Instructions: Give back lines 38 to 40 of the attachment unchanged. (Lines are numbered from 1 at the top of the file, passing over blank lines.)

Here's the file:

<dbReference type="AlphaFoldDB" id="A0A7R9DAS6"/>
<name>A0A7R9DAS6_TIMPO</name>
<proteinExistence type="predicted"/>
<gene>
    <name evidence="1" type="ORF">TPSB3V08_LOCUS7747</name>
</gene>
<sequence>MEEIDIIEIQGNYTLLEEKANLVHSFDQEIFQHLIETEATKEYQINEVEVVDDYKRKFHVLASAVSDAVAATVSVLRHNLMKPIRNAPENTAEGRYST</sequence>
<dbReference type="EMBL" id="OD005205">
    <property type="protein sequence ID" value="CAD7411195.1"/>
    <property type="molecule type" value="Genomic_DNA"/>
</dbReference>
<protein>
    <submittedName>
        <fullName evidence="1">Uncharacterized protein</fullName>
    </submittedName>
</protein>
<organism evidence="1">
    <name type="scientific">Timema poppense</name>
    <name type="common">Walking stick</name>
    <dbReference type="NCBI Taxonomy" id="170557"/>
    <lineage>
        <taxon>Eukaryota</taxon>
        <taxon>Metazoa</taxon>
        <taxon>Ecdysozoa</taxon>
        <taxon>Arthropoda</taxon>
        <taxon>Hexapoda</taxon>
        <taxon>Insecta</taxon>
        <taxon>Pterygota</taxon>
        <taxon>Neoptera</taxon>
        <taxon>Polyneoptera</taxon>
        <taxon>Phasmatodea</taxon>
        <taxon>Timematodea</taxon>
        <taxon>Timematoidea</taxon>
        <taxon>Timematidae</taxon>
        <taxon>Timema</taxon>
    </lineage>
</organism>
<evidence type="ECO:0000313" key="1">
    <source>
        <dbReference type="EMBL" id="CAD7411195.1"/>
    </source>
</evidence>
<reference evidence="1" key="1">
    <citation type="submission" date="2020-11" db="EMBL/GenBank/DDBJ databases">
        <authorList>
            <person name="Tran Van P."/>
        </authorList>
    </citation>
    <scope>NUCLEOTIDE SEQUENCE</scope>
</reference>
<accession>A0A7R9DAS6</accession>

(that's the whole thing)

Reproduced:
<evidence type="ECO:0000313" key="1">
    <source>
        <dbReference type="EMBL" id="CAD7411195.1"/>